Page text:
The area around Exit 23 of the New York State Thruway, in Albany, is proving to be a popular location amongst prospective casino operators. The proposal, being referred to as "E23," was devised by David Flaum, a Rochester shopping mall developer, in conjunction with Capitol OTB. The site is on a parcel of land currently owned by the family of Senator Kirsten Gillibrand, and is off the beaten path enough to satisfy some of those concerned with urban issues related to casinos. (And, like the proposal at the Concord, it also includes a water park. Don't quite understand what is up with that!) It was the subject of a meeting of the Albany city council (Common Council) on Monday night, where a resolution supporting the project was introduced, drawing the usual divided sentiment from the residents in attendance (though, according to this report, more against than in favor).
Patrick McCarthy, a spokesman for Flaum, said "somewhere around 10" different casino operators have contacted Flaum about the Albany casino project. A company with casino experience is a crucial factor in the proposals for one of the four casino licenses the state Gaming Commission will grant in three regions of upstate New York. [Albany Times-Union]One of those operators, Pinnacle Entertainment, has met with Albany Mayor Kathy Sheehan. Pinnacle is the former Hollywood Park, Inc., before it sold the doomed racetrack of that name to Churchill Downs. It currently owns Retama Park, Belterra Park (the former River Downs), and 14 casinos.
The developments in Albany are part of the flurry of activity in the Capitol District in reaction to the perception that the Saratoga Springs casino is dead. That notion is a result of the Gaming Commission's announcement, as part of its request for applications, that local support of a casino is required. In writing.
Casino operators must submit a resolution from the host community showing support for granting the license. That means the Saratoga Springs City Council would have to approve a resolution of support by the June 30 application deadline if the owners of Saratoga Casino and Raceway pursue a license to offer live table games in addition to video slot machines--a decision that the owners of the racino are still weighing. [Albany Business Review]As you may recall, the Saratoga City Council passed a resolution against a casino last month.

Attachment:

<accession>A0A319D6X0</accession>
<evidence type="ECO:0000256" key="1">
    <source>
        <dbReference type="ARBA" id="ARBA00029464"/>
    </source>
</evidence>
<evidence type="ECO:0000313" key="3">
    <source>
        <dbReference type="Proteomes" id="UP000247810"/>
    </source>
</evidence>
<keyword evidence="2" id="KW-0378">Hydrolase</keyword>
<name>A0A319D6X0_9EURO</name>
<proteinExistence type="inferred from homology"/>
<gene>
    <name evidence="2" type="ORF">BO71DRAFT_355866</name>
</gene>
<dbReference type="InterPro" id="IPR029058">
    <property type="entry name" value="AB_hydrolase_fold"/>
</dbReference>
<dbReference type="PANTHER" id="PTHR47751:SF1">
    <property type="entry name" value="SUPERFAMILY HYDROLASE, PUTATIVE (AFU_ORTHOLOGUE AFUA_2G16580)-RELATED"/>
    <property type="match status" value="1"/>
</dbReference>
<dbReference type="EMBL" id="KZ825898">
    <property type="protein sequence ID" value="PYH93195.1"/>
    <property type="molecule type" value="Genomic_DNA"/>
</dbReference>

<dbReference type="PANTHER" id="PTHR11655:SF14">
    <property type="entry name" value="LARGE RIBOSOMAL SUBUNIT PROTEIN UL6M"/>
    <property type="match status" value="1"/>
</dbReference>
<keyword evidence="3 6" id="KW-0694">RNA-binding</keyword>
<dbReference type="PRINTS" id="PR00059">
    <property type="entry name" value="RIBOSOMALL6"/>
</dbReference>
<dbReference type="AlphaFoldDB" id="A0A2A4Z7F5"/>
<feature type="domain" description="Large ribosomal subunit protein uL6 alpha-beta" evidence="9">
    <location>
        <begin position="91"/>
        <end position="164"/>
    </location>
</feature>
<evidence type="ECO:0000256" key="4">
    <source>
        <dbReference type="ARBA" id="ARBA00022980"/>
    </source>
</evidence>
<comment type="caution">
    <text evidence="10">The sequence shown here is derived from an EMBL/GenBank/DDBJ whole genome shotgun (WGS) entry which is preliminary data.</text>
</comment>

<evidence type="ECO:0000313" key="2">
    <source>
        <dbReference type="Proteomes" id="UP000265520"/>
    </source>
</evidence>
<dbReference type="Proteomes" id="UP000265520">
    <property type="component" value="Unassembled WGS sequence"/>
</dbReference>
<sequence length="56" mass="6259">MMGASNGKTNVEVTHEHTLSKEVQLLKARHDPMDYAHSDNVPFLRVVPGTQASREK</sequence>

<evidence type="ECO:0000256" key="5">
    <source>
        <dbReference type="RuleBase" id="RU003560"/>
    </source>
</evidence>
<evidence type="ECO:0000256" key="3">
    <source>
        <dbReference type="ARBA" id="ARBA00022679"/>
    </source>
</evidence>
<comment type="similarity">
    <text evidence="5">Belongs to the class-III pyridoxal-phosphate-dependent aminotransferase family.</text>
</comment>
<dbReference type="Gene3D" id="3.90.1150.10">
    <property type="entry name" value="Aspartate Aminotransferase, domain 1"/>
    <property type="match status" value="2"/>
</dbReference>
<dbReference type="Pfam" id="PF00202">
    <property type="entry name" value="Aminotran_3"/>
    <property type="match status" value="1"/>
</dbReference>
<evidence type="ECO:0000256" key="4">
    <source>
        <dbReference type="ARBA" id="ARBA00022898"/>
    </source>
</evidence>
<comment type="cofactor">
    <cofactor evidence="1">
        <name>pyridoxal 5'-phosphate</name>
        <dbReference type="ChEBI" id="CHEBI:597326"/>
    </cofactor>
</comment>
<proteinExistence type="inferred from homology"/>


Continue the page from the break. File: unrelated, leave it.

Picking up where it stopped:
However, it was reported last week on Twitter that Saratoga Casino and Raceway principal James Featherstonhaugh is stepping down from the NY Gaming Association to focus on casino bid. That tweet was linked to a story behind a paywall, and I haven't seen a single word about it elsewhere. However, a look at the NYGA website shows this:
- We haven't heard news of late concerning the dispute at Monticello, where the horsemen are blocking the simulcast signal over the provision in the casino law that caps VLT revenue to purses at 2013 levels at existing racinos that get a casino license. But apparently, somebody in Albany is paying attention. Assemblyman Gary Pretlow, the chairman of his chamber's Racing and Wagering Committee, has introduced a bill that would require payments towards purses and breeding funds above and beyond those levels. The payments would begin once the casino achieves revenue 15% above its 2013 levels (that would trigger payments of 8% of total gaming revenues to purses; 1% to breeding), and are then based on a sliding scale with decreasing percentages based on higher revenue plateaus. The bill would also require additional payments toward the marketing of racing.
Of course, it's just a bill in committee in the Assembly, so it would be a long road to it actually becoming law. And one can be sure that the casino interests that have spent millions in lobbying and campaign contributions would rally their forces to oppose it. But it's nice to see that at least one legislator is paying attention, and it hopefully provides at least a morale boost to the horsemen at Monticello.
- Turf racing was scheduled to return to the Big A today, but the 6th race is now off the turf. Probably a relief to bettors anyway, as only two of the 14 entrants had ever run on grass.